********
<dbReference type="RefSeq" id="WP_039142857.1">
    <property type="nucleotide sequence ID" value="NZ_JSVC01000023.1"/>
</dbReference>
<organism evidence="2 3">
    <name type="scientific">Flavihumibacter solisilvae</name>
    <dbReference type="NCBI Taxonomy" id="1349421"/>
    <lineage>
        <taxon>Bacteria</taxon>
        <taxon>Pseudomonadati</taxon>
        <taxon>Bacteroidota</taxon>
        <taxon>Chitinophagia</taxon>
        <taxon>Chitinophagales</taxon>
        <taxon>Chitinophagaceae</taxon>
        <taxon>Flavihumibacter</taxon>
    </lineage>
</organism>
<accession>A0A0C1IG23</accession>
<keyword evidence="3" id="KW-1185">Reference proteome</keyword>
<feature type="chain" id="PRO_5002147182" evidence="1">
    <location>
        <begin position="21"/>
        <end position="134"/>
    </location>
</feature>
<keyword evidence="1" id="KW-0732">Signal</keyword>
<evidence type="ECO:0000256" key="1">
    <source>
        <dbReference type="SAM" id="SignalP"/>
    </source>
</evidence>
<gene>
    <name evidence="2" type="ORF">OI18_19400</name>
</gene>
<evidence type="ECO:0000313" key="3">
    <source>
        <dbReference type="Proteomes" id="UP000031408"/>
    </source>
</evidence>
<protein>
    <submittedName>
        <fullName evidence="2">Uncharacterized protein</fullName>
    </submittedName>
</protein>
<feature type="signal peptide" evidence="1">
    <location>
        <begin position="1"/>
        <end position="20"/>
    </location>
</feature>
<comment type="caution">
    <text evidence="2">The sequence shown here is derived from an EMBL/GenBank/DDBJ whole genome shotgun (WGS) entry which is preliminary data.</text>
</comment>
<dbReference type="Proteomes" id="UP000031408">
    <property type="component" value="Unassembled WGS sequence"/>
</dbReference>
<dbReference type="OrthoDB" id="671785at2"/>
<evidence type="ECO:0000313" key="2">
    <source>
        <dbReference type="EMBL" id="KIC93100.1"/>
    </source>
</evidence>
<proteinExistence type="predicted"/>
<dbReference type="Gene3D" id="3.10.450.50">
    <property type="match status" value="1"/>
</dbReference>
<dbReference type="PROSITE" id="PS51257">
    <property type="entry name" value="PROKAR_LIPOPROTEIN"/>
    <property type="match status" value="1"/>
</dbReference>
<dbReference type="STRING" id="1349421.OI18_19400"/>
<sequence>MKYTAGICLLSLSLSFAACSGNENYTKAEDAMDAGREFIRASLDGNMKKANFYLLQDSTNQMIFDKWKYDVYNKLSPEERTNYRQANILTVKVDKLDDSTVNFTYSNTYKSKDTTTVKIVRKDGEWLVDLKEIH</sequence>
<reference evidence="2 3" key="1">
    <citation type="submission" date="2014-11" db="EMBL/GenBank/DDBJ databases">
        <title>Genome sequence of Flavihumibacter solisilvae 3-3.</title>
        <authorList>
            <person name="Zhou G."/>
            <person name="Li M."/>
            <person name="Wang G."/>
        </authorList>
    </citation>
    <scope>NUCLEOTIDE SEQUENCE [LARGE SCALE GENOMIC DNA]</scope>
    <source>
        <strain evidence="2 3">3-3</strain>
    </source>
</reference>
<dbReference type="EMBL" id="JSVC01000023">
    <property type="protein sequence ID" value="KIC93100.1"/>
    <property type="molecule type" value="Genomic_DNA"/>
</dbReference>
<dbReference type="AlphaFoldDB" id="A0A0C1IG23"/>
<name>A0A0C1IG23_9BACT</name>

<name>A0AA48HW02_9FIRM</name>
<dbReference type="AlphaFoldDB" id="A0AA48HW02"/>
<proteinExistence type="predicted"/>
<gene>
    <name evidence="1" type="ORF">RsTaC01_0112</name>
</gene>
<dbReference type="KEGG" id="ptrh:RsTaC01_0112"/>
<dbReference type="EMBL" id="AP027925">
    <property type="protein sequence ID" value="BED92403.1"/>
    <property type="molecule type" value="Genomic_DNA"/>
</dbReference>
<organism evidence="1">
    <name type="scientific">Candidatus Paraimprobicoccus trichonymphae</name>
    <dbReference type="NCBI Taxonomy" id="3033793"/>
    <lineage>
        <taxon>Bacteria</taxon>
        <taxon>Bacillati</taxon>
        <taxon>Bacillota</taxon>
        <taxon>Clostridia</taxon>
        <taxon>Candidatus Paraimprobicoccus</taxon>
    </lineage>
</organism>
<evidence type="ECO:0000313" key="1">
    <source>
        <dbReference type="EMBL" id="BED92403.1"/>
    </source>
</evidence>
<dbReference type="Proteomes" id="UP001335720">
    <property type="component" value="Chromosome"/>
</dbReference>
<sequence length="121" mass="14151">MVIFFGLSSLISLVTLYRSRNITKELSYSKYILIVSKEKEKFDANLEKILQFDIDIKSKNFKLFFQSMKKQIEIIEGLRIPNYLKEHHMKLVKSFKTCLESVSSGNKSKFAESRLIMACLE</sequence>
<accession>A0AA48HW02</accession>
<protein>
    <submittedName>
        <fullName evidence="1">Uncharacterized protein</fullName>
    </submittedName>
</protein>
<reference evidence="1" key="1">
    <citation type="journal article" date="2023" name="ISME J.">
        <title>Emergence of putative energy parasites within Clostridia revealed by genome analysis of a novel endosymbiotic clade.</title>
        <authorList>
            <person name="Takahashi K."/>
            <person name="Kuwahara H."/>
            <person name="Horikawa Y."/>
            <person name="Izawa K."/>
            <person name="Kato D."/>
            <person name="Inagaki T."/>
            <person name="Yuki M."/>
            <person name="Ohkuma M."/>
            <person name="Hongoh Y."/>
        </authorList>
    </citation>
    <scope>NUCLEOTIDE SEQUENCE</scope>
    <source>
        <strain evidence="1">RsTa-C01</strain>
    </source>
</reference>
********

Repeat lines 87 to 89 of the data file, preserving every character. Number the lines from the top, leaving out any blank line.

    <property type="protein sequence ID" value="KIC93100.1"/>
    <property type="molecule type" value="Genomic_DNA"/>
</dbReference>